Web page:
Happy Valentine's Day. I hope you find time to celebrate the occasion with someone you love, OR use the opportunity to reach out to a long-lost friend, OR perform a good deed, OR decorate your home with a cheerful bunch of tulips (skip the hot-house roses), OR walk the dog, OR just take a moment to be kind to yourself. From where I sit, Valentine's isn't just for lovers, it's for all of us . . . so embrace the day and celebrate the love!
In the spirit of Valentine's Day, today's topic is ALL about love; specifically, how to get MORE LOVE when it comes to Real Estate.
As with all forms of love, the more you give, the more you receive. Thus, when homes are showered with loving attention, the Sellers are often rewarded in kind (as our record-setting sale at 68 Oakmont Avenue certainly proved). Conversely, when properties are allowed to fall into disrepair, the resulting sales price will very likely reflect the deferred maintenance that now awaits the new homeowners. If you haven't picked up on my none-too-subtle meaning, when it comes to the sale of your home, LOVE = VALUE!
So what's love got to do with it? Everything (!!!) especially as buying a home is largely an emotional decision; rarely a practical one.
Put another way, the condition and presentation of your home makes a significant difference to BUYERS, ergo to Sellers. Both the components the public can see - design and finishes - and those they cannot - foundations and drainage - will come into play on the offer date. While it doesn't necessarily follow that Buyers will pay extra for a squeaky-clean pest report (the way they will for a renovated kitchen), they will certainly deduct heavily for a poor report. In fact, an unexpected negative finding can torpedo a sale altogether. (Ugh!)
Therefore, any discussion with respect to “value” should include a clear understanding of the health of your home, as well as an objective viewpoint of its current design. (That's where your Realtor comes in; Sellers tend NOT to be very objective about their homes.) Are the paint colors on trend? Does the carpet need to be replaced? How are the hardwood floors holding up? Have the bathrooms and kitchen recently been updated? Is the foundation performing adequately? Are there any drainage or pest issues that have been left unattended? How old is the roof, furnace, water heater, windows, etc.?
It's hardly a surprise that Sellers love a GREAT result. However, they rarely love (or even like) the process required to get there. (Who can blame them? Selling a house is incredibly invasive.) Nor does it necessarily feel comfortable to turn over your beloved home to a Realtor.
"So what do we need to do to get our house ready for the market?" (a loaded question if there ever was one).
Our response in the most succinct terms usually is: "You need to depersonalize what you have spent decades personalizing." (How rude!)
"Oh, and if you can please move out and take your kids, pets and pianos with you, so much the better." (Pushy much?)
The thing is, selling a home, like promoting yourself on Match.com (or so I've been told by my nieces), isn't about telling your story, it's about curating a new story, in which the Buyers envision their lives in the home - not yours. Yes, we want you to write the love letter that extols the virtues of small-town living, including how you walk your dog in the park, but we don't want evidence of said dog by way of stains in the hardwood floors. We want to know you raised cheerful, active children in the house, but we don't want their clothes and sports gear all over their bedroom floors. We want to know you have space for your in-laws, but don't want to run into them cooking spicy food downstairs. Do you get the gist? (I thought you would.)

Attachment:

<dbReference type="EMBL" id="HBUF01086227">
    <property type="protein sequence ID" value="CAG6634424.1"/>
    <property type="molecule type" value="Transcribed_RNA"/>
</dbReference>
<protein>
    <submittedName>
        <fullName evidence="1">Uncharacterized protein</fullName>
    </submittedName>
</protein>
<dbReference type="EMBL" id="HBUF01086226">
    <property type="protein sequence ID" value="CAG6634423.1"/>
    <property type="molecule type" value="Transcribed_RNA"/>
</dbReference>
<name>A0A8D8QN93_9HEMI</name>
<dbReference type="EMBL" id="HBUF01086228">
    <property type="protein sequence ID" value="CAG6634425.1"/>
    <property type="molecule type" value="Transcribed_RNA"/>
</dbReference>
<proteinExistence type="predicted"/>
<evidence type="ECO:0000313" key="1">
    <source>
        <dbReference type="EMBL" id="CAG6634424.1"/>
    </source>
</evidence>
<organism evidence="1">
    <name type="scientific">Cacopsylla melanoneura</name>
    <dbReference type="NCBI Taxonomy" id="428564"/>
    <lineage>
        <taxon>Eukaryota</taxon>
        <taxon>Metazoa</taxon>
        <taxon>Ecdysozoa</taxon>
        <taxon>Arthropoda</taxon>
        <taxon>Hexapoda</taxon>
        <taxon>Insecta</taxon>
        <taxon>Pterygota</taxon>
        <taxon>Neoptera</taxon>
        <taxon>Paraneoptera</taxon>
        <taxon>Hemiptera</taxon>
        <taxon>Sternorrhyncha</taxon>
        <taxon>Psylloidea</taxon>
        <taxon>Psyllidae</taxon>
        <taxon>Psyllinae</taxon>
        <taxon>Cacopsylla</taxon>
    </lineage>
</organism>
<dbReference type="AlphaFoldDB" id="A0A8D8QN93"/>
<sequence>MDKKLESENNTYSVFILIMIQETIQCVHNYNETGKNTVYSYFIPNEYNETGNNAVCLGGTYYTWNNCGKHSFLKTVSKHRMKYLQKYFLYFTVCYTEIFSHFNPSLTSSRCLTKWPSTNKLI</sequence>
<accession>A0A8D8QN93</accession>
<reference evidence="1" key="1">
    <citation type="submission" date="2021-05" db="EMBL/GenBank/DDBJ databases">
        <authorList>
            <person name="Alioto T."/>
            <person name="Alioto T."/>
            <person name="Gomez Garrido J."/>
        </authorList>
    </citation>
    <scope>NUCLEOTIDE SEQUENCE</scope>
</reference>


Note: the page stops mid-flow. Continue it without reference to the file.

What do Buyers love? They love fresh, they love clean, they love turn-key, they love "Insta-worthy" homes that need little more than a moving van unloading their things. But they also love a "value proposition," which can mean different things to different people and undoubtedly does. One Buyer values a convenient "walk-to" location, while another values space above all else. One desires a view, while another wants a big backyard, and so it goes . . .
When I was new to the marketplace, Cliff and I valued "potential" above all else, because frankly, it's all we could afford. With good bones and a good location, we knew we'd transform the house into something we could truly "love" and better yet, turn for a profit. BTW, a Buyer's "value proposition" often changes over time, as they marry, grow a family, empty the nest, take on the care of aging parents, change jobs, retire, etc., etc., etc., which is why one size doesn't fit all.
What can I say? Love is fickle.
Which brings me to my final point (and I say this with love) although your home may have been "on trend" 10 or 15 years ago when you painted and retiled the bathroom, those design choices are probably no longer current. Which is why your Agent is going to make suggestions that are more on point with today's Buyer. ("It's not personal, it's business. It's not personal, it's business!") So let us love your house and let us bring you a result you will LOVE in return. As it turns out, we're not just selling houses, we're selling "love."
Happy Valentine's Day!
Julie Gardner, has been writing The Perspective for 15 years and has published more than 600 essays. She is also a frequent contributor to the Sound Off column in the Real Estate section of The San Francisco Chronicle.